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Eastech Electronics v. E&S International Enterprises

February 9, 2009

EASTECH ELECTRONICS, ET AL., PLAINTIFFS,
v.
E&S INTERNATIONAL ENTERPRISES, INC., ET AL., DEFENDANTS.



The opinion of the court was delivered by: Otis D. Wright II United States District Judge

I. INTRODUCTION

STATEMENT OF DECISION

On May 16, 2007, Plaintiffs Eastech Electronics (Taiwan) and Eastern Asia Technology Limited (collectively, "Eastech") filed this action against Philip Asherian, Mark Barron, E&S International Enterprises, Inc. ("ESI"), and APH USA, Inc. ("APH") (collectively, "Defendants"). Plaintiffs alleged breach of contract, intentional and negligent interference with business relations, and libel, among other claims. Defendants counterclaimed, alleging several contractual claims. The matter came on for trial before the court October 8, 2008. The court heard witnesses, considered attorneys' arguments, reviewed deposition testimony, and received several hundred trial exhibits. Following trial, the parties submitted closing briefs setting out their respective positions. (See Docket Nos. 204 -- Eastech's; 205 -- Defendants'.) After considering the evidence presented and the written submissions, the court finds as follows.

II. FINDINGS OF FACT

Plaintiff Eastech is a contract manufacturer headquartered in Taiwan and operates manufacturing facilities in China, Taiwan and other countries. ESI and APH are California corporations with principal places of business in Van Nuys, California. ESI and APH distribute consumer electronics to retailers (like Costco) in the United States and abroad. Defendant Philip Asherian ("Asherian") is the Chief Executive Officer of ESI and APH. At all relevant times, Asherian was an officer (and agent) of ESI and APH. Defendant Mark Barron ("Barron") is the Chief Financial Officer of ESI. At all relevant times, Barron was an officer (and agent) of ESI.

On or about January 4, 2005, Eastech and ESI entered into a written manufacturing agreement to facilitate future purchases by ESI from Eastech. (See Exh. 94) ("Manufacturing Agreement"). As part of the Manufacturing Agreement Eastech and ESI also entered into the Return Policy, Warranty and After-Sales Service Agreements ("Return Agreements"). (Id.) In June 2006, the parties arranged to use Bank SinoPac ("SinoPac") as a "factor" to provide advance money to Eastech based upon purchase orders from ESI and APH. (Exh. 1286.)*fn1 Eastech, in turn, assigned its accounts receivable with recourse to SinoPac as collateral for the advanced money.

Several problems arose between the parties during their relationship. First, Eastech delivered a shipment of televisions with defective "inverter boards." This problem affected many units in a shipment of unknown quantity. (Exh. 61.) Eastech remedied this problem by replacing the inverter boards. (Id.) It is not clear how many units were defective, nor how many were returned to Costco due to that defect.

Eastech also shipped televisions to Costco with boxes mislabeled "HDTV" (High Definition). This problem led Asherian, with help from Tak Iwao (an ESI/APH agent), to draft APH Debit Memo # 21994 ("DM 21994"), which put the estimate for remedying the mislabeled boxes at $1,193,636.40. (Exhs. 58, 91.) A chart allocating the specific costs underlying the $1,193,636.40 was sent to Eastech on February 16, 2006. (Exh. 54.) Stephen Chow, an Eastech representative, replied that "by looking at this number, [it] seems not right." (Exh. 297.) On February 22, 2006, Tak Iwao, on behalf of ESI/APH, informed Chow that some of the anticipated costs might not be incurred because Costco meant simply to cover up the "HDTV" label with white stickers, but added that other costs might be incurred as a result of the mislabeled boxes. (Exhs. 213, 55.) Iwao suggested, among other things, that Costco might require "ESI to pay [Marketing Development Fund] based on this issue." (Id.)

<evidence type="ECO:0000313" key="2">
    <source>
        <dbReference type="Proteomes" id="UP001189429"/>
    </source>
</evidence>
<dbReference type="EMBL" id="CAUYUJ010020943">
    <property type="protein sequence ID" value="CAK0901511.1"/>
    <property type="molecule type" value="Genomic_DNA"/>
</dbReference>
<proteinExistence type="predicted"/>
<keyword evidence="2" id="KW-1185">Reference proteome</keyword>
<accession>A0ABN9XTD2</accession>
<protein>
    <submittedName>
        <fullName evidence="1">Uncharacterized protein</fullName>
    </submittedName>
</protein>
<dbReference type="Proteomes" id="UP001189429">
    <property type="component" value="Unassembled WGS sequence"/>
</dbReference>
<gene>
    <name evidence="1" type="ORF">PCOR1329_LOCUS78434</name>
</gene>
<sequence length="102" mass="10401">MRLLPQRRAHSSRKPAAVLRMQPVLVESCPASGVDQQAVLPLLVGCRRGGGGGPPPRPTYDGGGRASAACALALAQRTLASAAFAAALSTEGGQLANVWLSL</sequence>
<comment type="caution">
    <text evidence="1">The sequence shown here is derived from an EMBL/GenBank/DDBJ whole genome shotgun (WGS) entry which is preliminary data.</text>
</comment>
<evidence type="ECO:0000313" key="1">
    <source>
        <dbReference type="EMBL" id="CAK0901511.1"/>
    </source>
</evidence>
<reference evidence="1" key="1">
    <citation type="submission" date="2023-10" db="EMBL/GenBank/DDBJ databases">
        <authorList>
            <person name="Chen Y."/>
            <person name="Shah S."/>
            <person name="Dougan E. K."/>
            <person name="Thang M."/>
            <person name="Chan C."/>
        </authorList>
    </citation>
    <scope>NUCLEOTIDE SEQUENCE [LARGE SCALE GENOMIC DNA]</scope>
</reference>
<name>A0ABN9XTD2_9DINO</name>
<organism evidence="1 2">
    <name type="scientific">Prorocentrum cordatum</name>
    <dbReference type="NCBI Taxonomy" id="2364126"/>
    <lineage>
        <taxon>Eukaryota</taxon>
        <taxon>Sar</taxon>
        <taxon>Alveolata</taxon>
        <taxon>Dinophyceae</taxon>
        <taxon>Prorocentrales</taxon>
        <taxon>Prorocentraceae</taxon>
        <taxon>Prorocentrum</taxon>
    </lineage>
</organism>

Negotiations ensued between Eastech and Defendants regarding resolution of the mislabeling issue. Following a March 2006 meeting between Eastech and ESI/APH, the parties set up another meeting for May 2006. (Exhs. 53, 57.) By email from Iwao to Eastech's Chow, ESI/APH requested a meeting to discuss "Box Issue ($1.2M)" and other issues. (Exh. 53.) The parties disagree on the precise agreement reached, but this much is clear: ESI (and APH) would take $10 per unit deductions off of purchases up to the maximum $1,193,636.40 set forth in DM 21994. APH took $362,320.00 in such credits. (See, e.g., Exhs. 235, 241) (deductions from purchase orders).*fn2

While the parties disagree on the specifics of the agreement, the court finds that the settlement figure related only to resolution of the box mislabeling incident. The court also finds that the deductions applied to future orders by ESI/APH, and were subject to proof of actual costs. First, virtually every relevant piece of physical evidence, including DM 21994 itself, suggests that the settlement was limited to the box mislabeling incident. (See, e.g., Exhs. 18 at 2, 53-58, 91, 240 , 241.) The only evidence suggesting otherwise is Defendants' testimony, which proved less than credible in light of the documentary evidence.